One of the most appreciated artists of the twentieth century is definitely Alice Neel. This American painter gained her well-deserved glory largely posthumous. She is famous for the portraits of her family members, neighbors, lovers, bohemians, friends, and celebrities. The large credit for her success has the defiance and refusal of traditional categories like race, age, social status, and gender, but also because of her political activity. In her paintings, Alice tried to show person’s expressions, inner voices, feelings, and emotions. Apart from being a painter of people, she also depicted landscapes and surroundings. The unique brushwork, alongside the delicate and refined feel for color, allowed Neel to enter the psychological depths of her subjects and pass them on to the viewers. Unlike Willem de Kooning or Rothko, who used minimalism, abstract expressionism, or pop art in their works, the artist remained loyal to her figurative style, by making what made her fulfilled and pleased.
Alice Hartley Neel was born in 1900 in Merion Square. She was the fourth child out of five, unfortunately, the eldest died at a very young age. Her father was an accountant in Pennsylvania Railroad, while his family was the owner of a steamship company, and some members were opera singers. On the other hand, her mother was a descendant of a signer of the Declaration of Independence. After finishing the Darby High school, and taking business courses, including typing and stenography, she started to work in the civil service within the Army Air Corps. During the evenings in this period, Alice attended art classes at the School of Industrial Art. In 1921 she enrolls in the fine art program at the Philadelphia School of Design for Women, although during 1922-1923 she was listed as a student of illustration. She received the Senatorial scholarship for the last three years of her studies, while she paid herself for the first year. Neel’s mentors were Paula Balano, Henry Snell, and Rae Sloan Bredin among others.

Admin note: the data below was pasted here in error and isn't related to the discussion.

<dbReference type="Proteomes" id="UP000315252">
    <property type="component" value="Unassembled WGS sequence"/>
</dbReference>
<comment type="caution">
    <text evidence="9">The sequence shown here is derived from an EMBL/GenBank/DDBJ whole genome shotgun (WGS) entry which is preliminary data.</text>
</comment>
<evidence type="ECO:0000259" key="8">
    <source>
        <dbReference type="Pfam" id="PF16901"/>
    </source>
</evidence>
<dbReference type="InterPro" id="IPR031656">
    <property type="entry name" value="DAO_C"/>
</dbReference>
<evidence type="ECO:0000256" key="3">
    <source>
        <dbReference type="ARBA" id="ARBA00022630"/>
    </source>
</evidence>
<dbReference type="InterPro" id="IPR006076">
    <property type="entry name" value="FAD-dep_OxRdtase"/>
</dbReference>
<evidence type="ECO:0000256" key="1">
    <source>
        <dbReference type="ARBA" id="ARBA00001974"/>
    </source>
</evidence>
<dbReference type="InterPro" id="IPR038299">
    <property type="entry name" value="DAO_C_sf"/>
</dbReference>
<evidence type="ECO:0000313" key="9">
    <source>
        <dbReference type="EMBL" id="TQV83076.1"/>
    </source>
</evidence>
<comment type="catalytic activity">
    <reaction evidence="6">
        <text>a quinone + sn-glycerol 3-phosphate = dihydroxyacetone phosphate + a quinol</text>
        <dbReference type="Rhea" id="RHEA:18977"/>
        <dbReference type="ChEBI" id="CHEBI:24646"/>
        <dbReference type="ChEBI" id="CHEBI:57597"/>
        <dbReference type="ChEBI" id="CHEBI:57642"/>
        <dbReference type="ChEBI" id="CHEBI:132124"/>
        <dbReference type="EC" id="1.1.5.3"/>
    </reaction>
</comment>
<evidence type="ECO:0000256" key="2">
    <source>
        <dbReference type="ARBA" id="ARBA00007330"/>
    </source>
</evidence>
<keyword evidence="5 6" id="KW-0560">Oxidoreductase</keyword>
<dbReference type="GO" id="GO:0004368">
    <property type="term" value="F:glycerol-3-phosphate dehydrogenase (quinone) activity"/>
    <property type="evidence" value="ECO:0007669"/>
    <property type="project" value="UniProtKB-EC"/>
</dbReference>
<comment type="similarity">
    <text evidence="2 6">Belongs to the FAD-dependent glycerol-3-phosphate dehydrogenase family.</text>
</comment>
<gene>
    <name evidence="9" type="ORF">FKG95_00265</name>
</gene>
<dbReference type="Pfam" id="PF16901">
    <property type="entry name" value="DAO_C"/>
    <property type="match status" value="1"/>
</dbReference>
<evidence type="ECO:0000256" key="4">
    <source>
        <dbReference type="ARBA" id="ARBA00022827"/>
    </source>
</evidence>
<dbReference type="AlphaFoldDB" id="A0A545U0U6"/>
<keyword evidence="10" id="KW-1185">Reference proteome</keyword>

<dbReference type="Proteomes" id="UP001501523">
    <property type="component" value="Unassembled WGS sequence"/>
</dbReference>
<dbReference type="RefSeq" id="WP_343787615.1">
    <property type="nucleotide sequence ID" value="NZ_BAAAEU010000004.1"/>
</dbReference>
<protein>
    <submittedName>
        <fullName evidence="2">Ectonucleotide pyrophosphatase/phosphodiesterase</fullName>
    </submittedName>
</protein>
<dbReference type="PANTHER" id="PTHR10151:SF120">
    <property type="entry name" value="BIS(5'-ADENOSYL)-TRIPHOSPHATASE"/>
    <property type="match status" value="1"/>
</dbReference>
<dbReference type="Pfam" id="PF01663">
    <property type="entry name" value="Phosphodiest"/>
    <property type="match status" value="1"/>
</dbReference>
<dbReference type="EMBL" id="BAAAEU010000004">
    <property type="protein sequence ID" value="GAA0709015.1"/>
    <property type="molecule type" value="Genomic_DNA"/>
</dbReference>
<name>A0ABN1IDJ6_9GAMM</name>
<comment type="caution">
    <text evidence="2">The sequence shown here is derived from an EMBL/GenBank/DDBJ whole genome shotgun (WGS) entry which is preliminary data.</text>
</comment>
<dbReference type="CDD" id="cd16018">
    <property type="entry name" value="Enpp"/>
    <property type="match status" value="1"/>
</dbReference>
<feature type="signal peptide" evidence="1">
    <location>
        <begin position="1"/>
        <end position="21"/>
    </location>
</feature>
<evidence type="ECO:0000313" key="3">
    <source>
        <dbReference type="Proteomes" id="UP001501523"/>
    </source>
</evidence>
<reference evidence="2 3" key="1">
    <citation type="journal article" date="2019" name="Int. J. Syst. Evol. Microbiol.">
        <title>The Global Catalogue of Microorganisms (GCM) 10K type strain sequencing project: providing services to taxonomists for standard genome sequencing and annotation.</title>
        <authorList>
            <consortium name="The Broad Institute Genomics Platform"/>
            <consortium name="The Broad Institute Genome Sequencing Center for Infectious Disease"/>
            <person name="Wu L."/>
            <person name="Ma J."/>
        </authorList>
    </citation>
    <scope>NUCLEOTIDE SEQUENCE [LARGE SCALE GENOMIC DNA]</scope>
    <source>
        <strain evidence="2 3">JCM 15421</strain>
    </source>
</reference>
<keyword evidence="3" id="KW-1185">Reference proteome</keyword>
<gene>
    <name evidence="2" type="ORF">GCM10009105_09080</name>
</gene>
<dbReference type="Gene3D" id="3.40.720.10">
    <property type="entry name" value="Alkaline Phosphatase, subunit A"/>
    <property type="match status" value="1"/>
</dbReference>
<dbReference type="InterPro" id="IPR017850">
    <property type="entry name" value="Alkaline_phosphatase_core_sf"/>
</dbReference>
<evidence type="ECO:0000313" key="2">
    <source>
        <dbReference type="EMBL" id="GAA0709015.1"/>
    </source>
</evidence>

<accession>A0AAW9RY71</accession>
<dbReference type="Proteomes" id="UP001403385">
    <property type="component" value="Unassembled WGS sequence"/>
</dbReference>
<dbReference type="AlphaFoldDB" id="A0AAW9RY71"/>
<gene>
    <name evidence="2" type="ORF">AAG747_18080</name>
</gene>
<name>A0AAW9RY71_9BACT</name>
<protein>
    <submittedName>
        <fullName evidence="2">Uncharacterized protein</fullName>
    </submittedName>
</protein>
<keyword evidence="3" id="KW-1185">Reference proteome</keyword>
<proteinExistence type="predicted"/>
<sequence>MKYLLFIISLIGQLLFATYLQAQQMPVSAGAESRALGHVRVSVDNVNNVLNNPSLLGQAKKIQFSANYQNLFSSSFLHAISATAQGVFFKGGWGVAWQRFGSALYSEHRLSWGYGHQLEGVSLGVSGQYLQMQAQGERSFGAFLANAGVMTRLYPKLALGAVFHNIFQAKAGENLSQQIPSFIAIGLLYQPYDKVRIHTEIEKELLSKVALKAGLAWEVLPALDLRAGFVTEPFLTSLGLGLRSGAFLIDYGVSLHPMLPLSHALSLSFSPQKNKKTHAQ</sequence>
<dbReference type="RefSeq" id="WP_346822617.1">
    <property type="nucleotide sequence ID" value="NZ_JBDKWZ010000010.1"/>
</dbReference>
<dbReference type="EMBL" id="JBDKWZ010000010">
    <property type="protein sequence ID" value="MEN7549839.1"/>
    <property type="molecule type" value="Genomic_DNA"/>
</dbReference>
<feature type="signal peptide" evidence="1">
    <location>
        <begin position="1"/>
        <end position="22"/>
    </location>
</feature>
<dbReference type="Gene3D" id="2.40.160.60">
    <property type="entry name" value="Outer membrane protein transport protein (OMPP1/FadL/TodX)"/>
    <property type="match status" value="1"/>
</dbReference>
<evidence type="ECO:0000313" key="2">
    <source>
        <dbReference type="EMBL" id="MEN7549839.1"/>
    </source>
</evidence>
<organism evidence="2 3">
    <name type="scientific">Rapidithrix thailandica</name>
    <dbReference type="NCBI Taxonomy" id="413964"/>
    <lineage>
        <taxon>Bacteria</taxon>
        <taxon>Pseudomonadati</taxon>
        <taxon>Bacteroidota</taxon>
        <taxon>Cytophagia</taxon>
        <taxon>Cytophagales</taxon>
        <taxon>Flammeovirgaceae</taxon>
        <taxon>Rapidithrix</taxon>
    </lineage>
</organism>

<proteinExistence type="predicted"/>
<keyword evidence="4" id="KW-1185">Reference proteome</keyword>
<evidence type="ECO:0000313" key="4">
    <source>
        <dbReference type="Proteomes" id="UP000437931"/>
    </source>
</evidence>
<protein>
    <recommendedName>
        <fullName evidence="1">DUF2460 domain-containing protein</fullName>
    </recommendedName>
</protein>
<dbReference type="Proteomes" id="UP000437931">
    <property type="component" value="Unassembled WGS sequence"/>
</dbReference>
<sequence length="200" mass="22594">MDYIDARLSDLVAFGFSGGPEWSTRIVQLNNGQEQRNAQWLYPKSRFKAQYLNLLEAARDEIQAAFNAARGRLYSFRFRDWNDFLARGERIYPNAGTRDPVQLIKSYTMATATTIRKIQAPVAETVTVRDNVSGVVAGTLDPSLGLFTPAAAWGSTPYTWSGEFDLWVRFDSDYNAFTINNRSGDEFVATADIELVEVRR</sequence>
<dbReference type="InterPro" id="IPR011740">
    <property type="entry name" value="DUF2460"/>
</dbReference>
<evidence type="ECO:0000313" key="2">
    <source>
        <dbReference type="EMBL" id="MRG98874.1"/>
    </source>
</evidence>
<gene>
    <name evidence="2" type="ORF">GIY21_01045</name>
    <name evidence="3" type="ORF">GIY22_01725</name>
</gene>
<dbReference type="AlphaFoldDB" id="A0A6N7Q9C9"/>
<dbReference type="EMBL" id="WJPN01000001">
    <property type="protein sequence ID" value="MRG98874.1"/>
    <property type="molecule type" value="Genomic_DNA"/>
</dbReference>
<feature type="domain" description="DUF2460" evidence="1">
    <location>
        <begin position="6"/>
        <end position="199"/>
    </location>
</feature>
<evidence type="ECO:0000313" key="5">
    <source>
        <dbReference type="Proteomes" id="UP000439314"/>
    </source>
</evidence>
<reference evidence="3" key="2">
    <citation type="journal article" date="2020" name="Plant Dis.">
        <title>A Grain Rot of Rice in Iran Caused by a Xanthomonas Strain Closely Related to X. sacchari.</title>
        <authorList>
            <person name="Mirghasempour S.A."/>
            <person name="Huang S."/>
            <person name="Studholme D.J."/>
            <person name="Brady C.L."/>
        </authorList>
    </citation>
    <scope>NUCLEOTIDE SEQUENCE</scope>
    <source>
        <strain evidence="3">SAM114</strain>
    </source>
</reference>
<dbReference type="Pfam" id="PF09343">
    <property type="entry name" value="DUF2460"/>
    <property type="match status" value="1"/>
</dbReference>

After getting married to Cuban painter Carlos Enríquez, they moved to Havana, where they got their daughter Santillana, who died very young. A few years later, Enríquez leaves to Paris, together with their second daughter, Isabetta. This was a very emotional period for Neel that she suffered a nervous breakdown and attempted suicide. After this episode, the artist lived with a drug addicted sailor Kenneth Doolittle who at the end of their relationship burned hundreds of her watercolors and sketches and slashed more than 60 paintings. Another love affairs with the guitarist José Santiago and filmmaker Samuel Brody were also turbulent, leaving her with a son from each of them.
During the 1930’s the author lived in Greenwich Village, New York, where she painted urban scenes as a member of the Works Progress Administration. At the time, she made unique portraits of left-wing writers, artists, politicians, and trade unionists. In 1938 she moves to Spanish Harlem in order to paint Puerto Rican community, acquaintances and other people on the streets. In 1960’s Alice moves to Upper West Side.
Here she had the honor to make series of portraits of artists, gallery owners, and curators like Frank O’Hara, Andy Warhol, and Robert Smithson. At the same time, she continued to create portraits of political personalities including black activists, and supporters of feminist movements. In the 1970’s she began to depict paintings of her close family, and major series of nude, which had the notion of eroticism, in regard to the female point of view. The tragedy of losing her child was present throughout her work, with the themes such as motherhood, anxiety, and the loss.
It was only in the 1970’s that Neel has become largely accepted, and was praised for her works. In 1974 she had a retrospective exhibition at the Whitney Museum of American Art, New York. Alice gave lectures about her art and was a role model for the feminist movement. She became a member of the National Institute of Arts and Letters, most valuable recognition in the USA. Besides other national awards, she received the International Women’s Year Award in 1976 and the National Women’s Caucus for Art Award in 1979. Although the artist died in 1984, the centenary of her birth was marked with a traveling exhibition held at the Whitney Museum of American Art, New York and the Philadelphia Museum of Art, and in many other places.